Brewer, Luther A. and Barthinius Wick. History of Linn County, Iowa From Its Earliest Settlement to the Present Time Vol II. Chicago: Pioneer Publishing Company, 1911.

A well improved farm of one hundred and sixty-seven acres, located partly in Jackson township, Linn county, and the remainder in Delaware county, has been in possession of William F. Webb since 1900 and has been his home since 1902. He was born in Defiance county, Ohio, November 9, 1855, a son of Joseph and Susan (Claw) Webb, the former a native of Belfast, Ireland, and the latter of Holmes county, Ohio. The father was brought to this country when but two years of age, the family home being established in St. Lawrence county, New York. As a young man he went to Ohio and was married in that state to Miss Claw, their union being blessed with eight children. In 1864 he came west with his wife and eight children and located in Buchanan county, Iowa, where he was engaged in the cattle industry, buying and selling stock on an extensive scale. During the Civil war he also purchased horses for the cavalry. He made his home in Buchanan county until the date of his death, September 26, 1876. His wife had passed to the home beyond a few years previously, her demise occurring August 22, 1871.


Biographical and Historical Record of Ringgold and Union Counties...Chicago: Lewis Pub. Co., 1887.

    James T. McCann, residing on section 30, Lincoln Township, was born in Morristown, New Jersey, October 1, 1853, a son of John and Margaret (Burke) McCann, who were natives of Ireland, the father born in County West Meath. He immigrated to the United States in 1846, when he settled in New Jersey, remaining in that State till 1854, when he removed to Hancock County, Illinois. In October, 1874, he came to Union County, Iowa, where he lived till his death, which occurred March 17, 1877. His widow is still living, and makes her home with her son, James T. They were the parents of six children, of whom five are yet living , our subject being the eldest. Their names are-James T., Eugene, Mary J., Rachel E., and Josephine R. James T. McCann was reared and educated in Hancock County, Illinois, remaining there till he gained his majority, when he came to Union County, Iowa, in 1874. He was reared a farmer and has always followed that avocation. He was united in marriage June 22, 1882 to Miss Anna Mullen, a daughter of the late Edward Mullen, and to them have been born two children- Margaret O., and Rose M. Since coming to Union County Mr .McCann has served as township clerk for five years. He has also been president of the School Board, on which he is at present holding the position of secretary. He is a member of the Roman Catholic church, his wife also belonging to the same church.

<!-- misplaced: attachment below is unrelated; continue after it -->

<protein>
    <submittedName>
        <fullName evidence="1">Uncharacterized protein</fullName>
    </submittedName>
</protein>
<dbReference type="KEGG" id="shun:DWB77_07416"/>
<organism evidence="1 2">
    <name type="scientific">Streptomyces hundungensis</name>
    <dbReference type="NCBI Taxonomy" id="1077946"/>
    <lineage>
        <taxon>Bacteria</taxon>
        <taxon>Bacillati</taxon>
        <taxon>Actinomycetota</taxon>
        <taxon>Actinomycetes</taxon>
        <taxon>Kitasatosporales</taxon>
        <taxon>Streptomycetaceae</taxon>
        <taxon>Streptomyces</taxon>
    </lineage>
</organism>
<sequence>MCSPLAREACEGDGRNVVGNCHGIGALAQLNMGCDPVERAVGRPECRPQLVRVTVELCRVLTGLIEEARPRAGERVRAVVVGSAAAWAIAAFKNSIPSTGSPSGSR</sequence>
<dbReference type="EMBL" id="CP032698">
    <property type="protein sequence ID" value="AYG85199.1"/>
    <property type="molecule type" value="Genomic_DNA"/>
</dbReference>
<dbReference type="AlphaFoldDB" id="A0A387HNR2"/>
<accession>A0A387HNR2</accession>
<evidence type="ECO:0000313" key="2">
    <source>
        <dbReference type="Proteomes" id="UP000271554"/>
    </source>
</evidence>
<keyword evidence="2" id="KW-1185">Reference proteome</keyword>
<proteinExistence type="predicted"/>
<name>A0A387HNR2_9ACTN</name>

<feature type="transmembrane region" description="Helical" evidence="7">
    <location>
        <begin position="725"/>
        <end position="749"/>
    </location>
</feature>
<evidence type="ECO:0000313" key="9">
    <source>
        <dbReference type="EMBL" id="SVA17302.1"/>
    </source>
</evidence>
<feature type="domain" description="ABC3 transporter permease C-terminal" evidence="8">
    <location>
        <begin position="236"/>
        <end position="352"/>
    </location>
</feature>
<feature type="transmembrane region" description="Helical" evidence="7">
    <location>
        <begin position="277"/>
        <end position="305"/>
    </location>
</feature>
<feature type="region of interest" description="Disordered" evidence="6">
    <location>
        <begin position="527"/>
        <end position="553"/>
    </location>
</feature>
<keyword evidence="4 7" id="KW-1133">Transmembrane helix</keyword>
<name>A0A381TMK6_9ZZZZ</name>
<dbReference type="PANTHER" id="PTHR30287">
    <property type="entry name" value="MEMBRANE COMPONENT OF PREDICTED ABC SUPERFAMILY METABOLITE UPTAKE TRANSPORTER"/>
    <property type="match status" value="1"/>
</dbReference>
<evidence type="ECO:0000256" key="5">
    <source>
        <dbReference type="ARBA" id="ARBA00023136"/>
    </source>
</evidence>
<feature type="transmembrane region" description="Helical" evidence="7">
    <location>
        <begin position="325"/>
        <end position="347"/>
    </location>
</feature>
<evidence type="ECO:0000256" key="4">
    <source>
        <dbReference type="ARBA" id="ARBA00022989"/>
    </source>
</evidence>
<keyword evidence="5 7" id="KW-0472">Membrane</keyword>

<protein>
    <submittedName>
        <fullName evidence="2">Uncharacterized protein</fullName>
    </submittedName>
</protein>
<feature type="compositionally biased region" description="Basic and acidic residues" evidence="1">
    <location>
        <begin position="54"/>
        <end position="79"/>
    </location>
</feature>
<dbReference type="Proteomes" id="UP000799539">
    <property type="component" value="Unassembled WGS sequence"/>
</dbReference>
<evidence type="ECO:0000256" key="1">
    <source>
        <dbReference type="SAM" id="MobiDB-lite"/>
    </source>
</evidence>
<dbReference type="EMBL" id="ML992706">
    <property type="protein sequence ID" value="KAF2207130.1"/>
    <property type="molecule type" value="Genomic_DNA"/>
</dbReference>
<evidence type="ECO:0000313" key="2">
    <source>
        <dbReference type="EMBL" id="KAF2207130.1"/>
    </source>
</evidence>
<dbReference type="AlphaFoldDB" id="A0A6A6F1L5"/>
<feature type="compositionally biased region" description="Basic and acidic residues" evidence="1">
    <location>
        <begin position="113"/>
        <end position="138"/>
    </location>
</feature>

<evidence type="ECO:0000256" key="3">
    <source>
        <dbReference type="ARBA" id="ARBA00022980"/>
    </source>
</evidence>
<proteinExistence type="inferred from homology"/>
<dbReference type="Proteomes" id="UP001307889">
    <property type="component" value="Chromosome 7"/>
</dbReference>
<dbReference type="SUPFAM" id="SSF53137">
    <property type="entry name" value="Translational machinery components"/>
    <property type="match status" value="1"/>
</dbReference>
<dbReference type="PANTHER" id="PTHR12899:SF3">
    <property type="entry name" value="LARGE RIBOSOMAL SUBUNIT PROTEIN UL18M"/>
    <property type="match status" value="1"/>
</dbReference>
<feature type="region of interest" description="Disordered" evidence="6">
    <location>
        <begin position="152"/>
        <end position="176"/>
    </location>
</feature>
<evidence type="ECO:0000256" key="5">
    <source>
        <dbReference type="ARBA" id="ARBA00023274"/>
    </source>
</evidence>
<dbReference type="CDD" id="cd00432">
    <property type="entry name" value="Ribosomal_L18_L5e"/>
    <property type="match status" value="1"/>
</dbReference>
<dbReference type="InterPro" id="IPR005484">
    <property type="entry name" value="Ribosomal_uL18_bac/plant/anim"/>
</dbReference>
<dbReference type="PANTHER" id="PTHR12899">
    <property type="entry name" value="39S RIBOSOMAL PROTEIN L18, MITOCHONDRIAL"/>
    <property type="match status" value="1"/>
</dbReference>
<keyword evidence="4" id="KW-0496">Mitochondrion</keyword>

Portrait and Biographical Album, Henry County, Iowa; Acme Publishing Company, Chicago, 1888, pp 368-369